An alleged tax-fraud scheme involving donations of overvalued art to four local museums is part of a larger, unchecked problem with inflated art appraisals that has cost the federal government untold millions, a Times analysis has found.
Each year, the Internal Revenue Service audits donations claimed on only a handful of the 100,000 or more tax returns that allow art donors to reap nearly $1 billion in tax write-offs. Half of the donations checked over the last 20 years had been appraised at nearly double their actual value.
The crux of the public policy problem is the infrequency with which appraisals are checked. It makes all other remedies less effective:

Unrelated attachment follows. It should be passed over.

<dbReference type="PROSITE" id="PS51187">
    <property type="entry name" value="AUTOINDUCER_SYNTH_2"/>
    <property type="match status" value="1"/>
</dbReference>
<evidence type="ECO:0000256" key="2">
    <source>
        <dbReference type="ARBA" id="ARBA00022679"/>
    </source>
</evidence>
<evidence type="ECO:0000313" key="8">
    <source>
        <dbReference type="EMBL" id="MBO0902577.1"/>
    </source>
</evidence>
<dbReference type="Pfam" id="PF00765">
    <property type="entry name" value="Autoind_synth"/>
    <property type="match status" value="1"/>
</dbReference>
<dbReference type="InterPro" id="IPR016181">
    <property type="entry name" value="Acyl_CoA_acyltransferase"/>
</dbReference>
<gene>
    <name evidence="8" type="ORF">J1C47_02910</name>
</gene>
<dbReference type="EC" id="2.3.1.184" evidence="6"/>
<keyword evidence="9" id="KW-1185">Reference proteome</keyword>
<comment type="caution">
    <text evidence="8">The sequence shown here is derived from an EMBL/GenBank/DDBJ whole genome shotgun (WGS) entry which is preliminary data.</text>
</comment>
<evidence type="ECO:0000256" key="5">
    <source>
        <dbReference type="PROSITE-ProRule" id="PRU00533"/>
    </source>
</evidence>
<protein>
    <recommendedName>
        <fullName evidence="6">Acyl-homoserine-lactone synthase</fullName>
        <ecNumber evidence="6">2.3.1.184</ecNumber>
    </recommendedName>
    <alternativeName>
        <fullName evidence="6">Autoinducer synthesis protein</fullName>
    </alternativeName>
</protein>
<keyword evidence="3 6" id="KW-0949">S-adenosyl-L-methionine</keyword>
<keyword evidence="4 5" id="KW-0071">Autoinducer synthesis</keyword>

A 2006 law tightened standards and increased penalties on bad appraisals. For donors, it lowered the threshold on what the law considers a bloated appraisal, from 200% overvalue to 150%. It also increased oversight of and fines for appraisers. But because the IRS checks so few appraisals, some believe that overvaluations will continue.This is not a hard problem to solve. Every significant donation should have its appraisal checked by the IRS, and the donor should bear the cost of that process, not the government. There would be fewer small donations of art, but for major pieces, this cost of checking the appraisal would be small relative to the value of the tax deduction.